Lake Forest Mayoral Race 2023

Tomorrow is election day and we have an important mayoral race in Lake Forest. I don’t think in all of my years of living in this beautiful city I can ever remember a mayoral race being such a contested one.

About a month ago, I reached out to all of the candidates—Prue Beidler, Paul Hamann, and Stanford “Randy” Tack (yes, there are three people running for mayor in spite of how it seems). I interviewed Beidler and Tack in person and Hamann via email. I’ve been sitting on these interviews for weeks, not wanting to throw any more fuel on the fire. But I do believe it’s important for everyone vote—so if these brief interviews will give you the motivation to go out and do so, along with the information you need to choose your candidate—the right thing to do is to share them. I’m very grateful to all three candidates for the time they spent with me.

I asked the candidates the same exact questions. I’ve transcribed my interviews with Beidler and Tack and am sharing Hamann’s answers as he sent them to me. Their answers are shared in alphabetical order.

Prue Beidler, Independent Candidate

Q. Tell us a little about yourself.

I grew up in Champaign. My dad was on the architectural faculty at the University of Illinois. I was one of five children, the oldest daughter. I went away to college and met Frank Beidler. I came to visit Frank in Lake Forest; I think in 1965. It just took my breath away. On that first trip, there was no expectation that I would come back and someday live here, but that is indeed what happened. Frank and I got married and first lived in Chicago, but we moved out here when our first son was born in 1976.

At that time, I had already become involved in lots of not-for-profit work in Chicago. I was a Chicago Public School teacher. I decided early on if I could raise my children, that’s what I wanted to do but simultaneously I began to work with a number of not-for-profits—locally and in the city. At some point, I started telling people that I had a career as a volunteer. It was a true passion of mine.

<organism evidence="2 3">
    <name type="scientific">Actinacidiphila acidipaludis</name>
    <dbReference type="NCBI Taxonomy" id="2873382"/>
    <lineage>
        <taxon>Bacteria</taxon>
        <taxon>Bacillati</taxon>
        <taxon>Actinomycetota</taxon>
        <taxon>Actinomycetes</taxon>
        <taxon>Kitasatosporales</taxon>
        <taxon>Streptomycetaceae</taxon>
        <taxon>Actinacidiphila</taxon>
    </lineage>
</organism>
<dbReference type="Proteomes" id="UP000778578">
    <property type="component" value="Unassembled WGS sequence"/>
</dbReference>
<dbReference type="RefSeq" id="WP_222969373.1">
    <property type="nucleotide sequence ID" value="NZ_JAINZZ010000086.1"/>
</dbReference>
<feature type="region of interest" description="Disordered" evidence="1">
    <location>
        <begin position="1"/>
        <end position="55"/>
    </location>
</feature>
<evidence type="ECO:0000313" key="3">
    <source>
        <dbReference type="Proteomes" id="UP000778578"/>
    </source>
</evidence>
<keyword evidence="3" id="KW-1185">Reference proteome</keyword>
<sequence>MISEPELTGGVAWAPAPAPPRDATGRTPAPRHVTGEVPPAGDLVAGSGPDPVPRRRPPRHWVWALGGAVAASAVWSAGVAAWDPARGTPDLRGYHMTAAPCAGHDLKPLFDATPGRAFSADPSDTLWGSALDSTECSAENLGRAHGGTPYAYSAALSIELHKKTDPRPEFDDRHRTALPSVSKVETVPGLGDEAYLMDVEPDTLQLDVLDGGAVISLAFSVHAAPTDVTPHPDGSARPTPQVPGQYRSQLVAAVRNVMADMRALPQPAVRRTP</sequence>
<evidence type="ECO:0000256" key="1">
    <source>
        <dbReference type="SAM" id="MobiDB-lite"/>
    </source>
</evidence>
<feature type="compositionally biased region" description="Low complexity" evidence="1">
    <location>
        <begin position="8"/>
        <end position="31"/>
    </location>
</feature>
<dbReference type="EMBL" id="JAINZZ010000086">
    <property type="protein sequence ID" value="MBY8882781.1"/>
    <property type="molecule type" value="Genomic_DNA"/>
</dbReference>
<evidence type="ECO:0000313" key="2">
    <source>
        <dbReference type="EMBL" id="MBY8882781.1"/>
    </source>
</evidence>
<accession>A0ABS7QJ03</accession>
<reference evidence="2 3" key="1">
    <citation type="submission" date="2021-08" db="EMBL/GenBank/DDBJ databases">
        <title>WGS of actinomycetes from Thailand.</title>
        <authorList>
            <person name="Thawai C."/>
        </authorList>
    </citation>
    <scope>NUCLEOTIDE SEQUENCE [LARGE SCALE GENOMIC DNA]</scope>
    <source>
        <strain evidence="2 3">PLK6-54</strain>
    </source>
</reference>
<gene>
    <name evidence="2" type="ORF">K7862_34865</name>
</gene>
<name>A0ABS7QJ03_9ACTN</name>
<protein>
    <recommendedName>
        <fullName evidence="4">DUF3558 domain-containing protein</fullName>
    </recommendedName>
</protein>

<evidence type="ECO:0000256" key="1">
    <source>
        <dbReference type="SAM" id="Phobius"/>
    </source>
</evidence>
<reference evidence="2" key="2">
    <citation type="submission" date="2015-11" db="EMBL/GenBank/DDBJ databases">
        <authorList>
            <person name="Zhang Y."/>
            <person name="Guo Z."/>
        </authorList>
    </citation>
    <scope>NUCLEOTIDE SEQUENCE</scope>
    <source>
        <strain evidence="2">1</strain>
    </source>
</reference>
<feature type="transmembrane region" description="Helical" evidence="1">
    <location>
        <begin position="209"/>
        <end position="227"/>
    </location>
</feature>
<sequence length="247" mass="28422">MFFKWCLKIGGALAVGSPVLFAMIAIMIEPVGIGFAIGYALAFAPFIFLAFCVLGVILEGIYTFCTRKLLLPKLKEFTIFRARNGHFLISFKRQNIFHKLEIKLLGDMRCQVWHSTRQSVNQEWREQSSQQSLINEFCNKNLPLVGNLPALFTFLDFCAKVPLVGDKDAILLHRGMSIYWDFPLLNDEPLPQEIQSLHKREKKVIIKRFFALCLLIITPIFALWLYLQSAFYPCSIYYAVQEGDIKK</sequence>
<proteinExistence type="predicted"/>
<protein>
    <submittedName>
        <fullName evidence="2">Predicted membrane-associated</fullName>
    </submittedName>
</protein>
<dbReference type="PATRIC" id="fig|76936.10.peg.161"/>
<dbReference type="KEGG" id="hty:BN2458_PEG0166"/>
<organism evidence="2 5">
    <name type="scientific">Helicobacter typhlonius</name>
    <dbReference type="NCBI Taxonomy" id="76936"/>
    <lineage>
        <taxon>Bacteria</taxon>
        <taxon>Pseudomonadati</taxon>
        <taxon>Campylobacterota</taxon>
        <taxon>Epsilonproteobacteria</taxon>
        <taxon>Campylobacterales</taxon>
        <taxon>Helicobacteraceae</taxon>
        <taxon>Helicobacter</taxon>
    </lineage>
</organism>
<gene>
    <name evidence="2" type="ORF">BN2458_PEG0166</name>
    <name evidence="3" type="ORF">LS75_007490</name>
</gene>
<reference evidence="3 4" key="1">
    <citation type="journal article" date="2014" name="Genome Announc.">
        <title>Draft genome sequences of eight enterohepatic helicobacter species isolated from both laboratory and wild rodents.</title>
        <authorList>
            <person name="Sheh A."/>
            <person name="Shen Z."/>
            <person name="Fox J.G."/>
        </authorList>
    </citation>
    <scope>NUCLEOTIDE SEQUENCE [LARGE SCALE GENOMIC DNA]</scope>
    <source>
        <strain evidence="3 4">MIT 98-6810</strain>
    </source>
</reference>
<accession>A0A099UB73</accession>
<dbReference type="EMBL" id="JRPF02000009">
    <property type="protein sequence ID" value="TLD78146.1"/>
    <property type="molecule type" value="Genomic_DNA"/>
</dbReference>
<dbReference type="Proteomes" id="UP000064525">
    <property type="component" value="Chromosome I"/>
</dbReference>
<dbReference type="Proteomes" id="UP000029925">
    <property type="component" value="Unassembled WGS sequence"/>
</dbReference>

Q. What made you choose to run for mayor at this time?

It’s fairly straightforward. The Caucus committee called me last summer and asked me if I would throw my hat in the ring for mayor. I had gotten to know the Caucus fairly well because I had been an aldermanic candidate three times and before that I served three, two-year terms on the Cemetery Commission.

On October 12 of last year, I was told that Randy [Tack] was the Caucus’ choice for mayor. You know you don’t always get the things you think you’re suited for. I spent a day feeling sorry for myself.

But then what happened was that on November 9, the Caucus prepared their slate of 11 people they were endorsing and asked all Caucus members [all Lake Forest residents registered to vote are Caucus members] to come and vote. Two thirds of voters voted “no” to Randy Tack. The Caucus, frankly, didn’t know how to respond to this. The bylaws prescribed the vote, but they don’t really say what to do if the vote doesn’t support the Caucus’ choice.

People had asked me before the November 9 vote if I would consider running as an independent and I said absolutely not. But afterwards, I thought to myself, this isn’t right. This seems wrong to me to have asked people to vote and not pay attention to their vote. I talked to my husband who said, “I think you need to do this.” I’m also a person of faith, and I spent some time in prayer thinking about this, and it felt like the right thing to do. I feel a call to do this this. My decision to run an independent campaign was triggered by the Caucus’ decision not to accept the vote.